U.S. Stocks Decline


U.S. stocks dropped, sending the Standard & Poor's 500 Index to the lowest since 2005, as a plunge in oil dragged down energy shares and investors lost confidence in the government's plan to rescue Fannie Mae and Freddie Mac.

Exxon Mobil Corp. slid the most since March as crude fell more than $6 a barrel on concern a slower economy will curtail demand. Fannie Mae and Freddie Mac, the largest U.S. mortgage- finance companies, tumbled more than 26 percent. The S&P 500 Financials Index dropped 3 percent, capping its steepest-ever five-day retreat.

The S&P 500 slipped 13.39 points, or 1.1 percent, to 1,214.91. The Dow Jones Industrial Average lost 92.65, or 0.8 percent, to 10,962.54, its first close below 11,000 in two years. The Nasdaq Composite Index added 2.84, or 0.1 percent, to 2,215.71. Two stocks fell for each that rose on the New York Stock Exchange.

Benchmark indexes tumbled as much as 2 percent in morning trading and the dollar weakened the most against the yen since March and touched a record low against the euro after Federal Reserve Chairman Ben S. Bernanke said the risks of an economic slowdown and faster inflation are increasing. Swings in financial shares sent the S&P 500 careening between gains and losses at least 12 times in the afternoon.

Exxon, the largest U.S. oil company, slid $3.23, or 3.8 percent, to $82.19, leading energy shares in the S&P 500 to a 4.2 percent retreat, the most among 10 industries. Crude oil for August delivery fell 4.5 percent to $138.69 a barrel in New York.

Freddie Mac lost $1.85 to $5.26, extending a 17-year low. Fannie Mae retreated $2.66, or 27 percent, to $7.07, its steepest loss since at least 1980.

While Freddie Mac and Fannie Mae's shares have tumbled this year, Vanguard Group and Federated Investors Inc. said they will continue to buy the short-term debt of the companies. The cost to protect debt of Fannie Mae and Freddie Mac from default fell to the lowest in two months yesterday.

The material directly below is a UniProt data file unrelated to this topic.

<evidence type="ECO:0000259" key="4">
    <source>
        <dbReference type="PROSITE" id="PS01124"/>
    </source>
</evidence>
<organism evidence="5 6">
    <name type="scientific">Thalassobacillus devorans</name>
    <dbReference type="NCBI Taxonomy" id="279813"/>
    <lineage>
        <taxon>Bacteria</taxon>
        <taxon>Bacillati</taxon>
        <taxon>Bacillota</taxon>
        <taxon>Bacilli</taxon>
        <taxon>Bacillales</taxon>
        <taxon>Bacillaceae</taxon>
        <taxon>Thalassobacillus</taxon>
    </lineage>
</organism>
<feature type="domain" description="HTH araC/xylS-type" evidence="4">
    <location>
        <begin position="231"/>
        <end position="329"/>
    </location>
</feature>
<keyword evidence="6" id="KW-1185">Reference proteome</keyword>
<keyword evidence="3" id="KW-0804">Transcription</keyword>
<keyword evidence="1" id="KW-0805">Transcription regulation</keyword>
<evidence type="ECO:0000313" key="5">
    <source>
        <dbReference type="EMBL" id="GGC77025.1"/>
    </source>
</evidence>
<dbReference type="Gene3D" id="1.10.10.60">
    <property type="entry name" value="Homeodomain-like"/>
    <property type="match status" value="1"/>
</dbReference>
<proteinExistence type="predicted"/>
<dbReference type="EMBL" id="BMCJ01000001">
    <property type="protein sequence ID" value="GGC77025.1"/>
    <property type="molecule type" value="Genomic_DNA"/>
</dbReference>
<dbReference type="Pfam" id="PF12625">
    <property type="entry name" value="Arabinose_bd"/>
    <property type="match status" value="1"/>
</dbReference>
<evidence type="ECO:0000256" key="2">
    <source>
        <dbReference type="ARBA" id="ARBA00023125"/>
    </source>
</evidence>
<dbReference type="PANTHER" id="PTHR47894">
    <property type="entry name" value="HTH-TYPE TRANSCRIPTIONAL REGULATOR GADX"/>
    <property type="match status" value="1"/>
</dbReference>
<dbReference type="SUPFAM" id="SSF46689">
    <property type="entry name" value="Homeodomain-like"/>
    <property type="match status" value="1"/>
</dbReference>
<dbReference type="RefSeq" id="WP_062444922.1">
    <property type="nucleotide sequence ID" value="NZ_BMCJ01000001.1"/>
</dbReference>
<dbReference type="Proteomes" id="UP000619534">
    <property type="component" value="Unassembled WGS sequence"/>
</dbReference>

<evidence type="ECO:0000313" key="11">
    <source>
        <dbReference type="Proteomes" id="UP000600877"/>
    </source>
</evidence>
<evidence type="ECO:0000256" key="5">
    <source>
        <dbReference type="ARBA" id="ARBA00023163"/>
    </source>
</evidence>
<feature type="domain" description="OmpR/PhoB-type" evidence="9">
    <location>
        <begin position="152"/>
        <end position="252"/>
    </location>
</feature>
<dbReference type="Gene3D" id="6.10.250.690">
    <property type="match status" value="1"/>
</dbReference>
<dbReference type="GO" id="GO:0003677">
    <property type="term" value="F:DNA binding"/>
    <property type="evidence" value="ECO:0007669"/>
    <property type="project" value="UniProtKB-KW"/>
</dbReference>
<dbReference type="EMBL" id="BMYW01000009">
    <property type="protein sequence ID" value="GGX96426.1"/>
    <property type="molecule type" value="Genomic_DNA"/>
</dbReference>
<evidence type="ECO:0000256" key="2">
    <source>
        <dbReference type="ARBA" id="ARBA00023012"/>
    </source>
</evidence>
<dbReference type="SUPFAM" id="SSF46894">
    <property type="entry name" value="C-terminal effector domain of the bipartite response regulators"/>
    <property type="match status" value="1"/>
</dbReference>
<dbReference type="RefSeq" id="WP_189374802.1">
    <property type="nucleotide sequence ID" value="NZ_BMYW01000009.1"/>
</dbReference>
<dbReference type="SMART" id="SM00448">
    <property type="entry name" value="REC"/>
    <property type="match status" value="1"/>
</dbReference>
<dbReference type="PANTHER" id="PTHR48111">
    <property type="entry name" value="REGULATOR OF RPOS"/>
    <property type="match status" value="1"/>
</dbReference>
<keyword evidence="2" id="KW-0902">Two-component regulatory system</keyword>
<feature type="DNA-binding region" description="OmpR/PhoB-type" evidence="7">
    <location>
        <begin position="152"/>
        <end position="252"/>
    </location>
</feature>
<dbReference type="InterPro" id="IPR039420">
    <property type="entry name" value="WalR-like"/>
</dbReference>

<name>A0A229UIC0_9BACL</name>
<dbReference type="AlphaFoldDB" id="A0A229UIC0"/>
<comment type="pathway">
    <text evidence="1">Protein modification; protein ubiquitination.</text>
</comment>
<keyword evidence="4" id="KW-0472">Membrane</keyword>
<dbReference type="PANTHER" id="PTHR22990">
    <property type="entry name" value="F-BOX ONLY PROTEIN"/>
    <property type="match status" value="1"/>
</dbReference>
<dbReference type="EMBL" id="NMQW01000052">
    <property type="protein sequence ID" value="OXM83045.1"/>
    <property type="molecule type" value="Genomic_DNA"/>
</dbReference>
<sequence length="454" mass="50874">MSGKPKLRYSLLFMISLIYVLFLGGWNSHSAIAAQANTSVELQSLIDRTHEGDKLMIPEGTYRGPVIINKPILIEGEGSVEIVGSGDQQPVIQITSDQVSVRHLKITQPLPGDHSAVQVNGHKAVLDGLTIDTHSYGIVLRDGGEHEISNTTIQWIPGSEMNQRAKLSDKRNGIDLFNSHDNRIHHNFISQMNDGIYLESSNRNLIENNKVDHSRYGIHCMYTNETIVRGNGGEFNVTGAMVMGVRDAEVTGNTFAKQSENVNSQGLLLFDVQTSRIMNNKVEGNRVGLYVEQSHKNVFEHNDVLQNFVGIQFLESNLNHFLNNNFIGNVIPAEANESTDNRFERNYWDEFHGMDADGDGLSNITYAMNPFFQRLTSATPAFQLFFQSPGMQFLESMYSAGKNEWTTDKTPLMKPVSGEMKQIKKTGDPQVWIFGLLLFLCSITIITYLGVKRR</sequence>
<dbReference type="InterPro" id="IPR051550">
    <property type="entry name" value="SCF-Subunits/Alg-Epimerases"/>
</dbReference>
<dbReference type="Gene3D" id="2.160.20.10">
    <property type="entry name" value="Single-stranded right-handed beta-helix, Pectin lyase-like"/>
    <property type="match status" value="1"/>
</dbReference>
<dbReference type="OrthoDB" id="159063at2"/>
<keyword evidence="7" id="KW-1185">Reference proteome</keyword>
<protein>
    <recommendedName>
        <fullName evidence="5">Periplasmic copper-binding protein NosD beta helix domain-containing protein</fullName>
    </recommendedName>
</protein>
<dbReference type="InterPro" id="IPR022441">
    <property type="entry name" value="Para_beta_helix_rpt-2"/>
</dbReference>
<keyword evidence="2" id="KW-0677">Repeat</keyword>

The division between bonds and stocks shows that while investors are confident Treasury Secretary Henry Paulson won't permit the collapse of the two companies, shareholders are at greater risk because the government-sponsored companies may require new equity after already raising $20 billion in the past year to cover losses.

More than $13 trillion has been wiped off the value of global equities since October as $416 billion in credit-related losses prolonged the global economy's slump and rising commodity prices stoke inflation. Among the 23 industrialized nations in the MSCI World Index, only Canada has averted a bear market.

Financial, telephone and consumer shares led the S&P 500's 17 percent retreat this year even as the Fed slashed its benchmark interest rate seven times since September to bolster debt markets and make borrowing cheaper.

The S&P 500 trades for 20.1 times the reported earnings of companies in the index, while the MSCI World trades for 13.8 times, according to data compiled by Bloomberg. Last week, the S&P 500 was the most expensive relative to the MSCI World, excluding the U.S., on a price-to-earnings basis since 2001, Bloomberg data show.


TradingEconomics.com, Bloomberg
7/15/2008 2:44:51 PM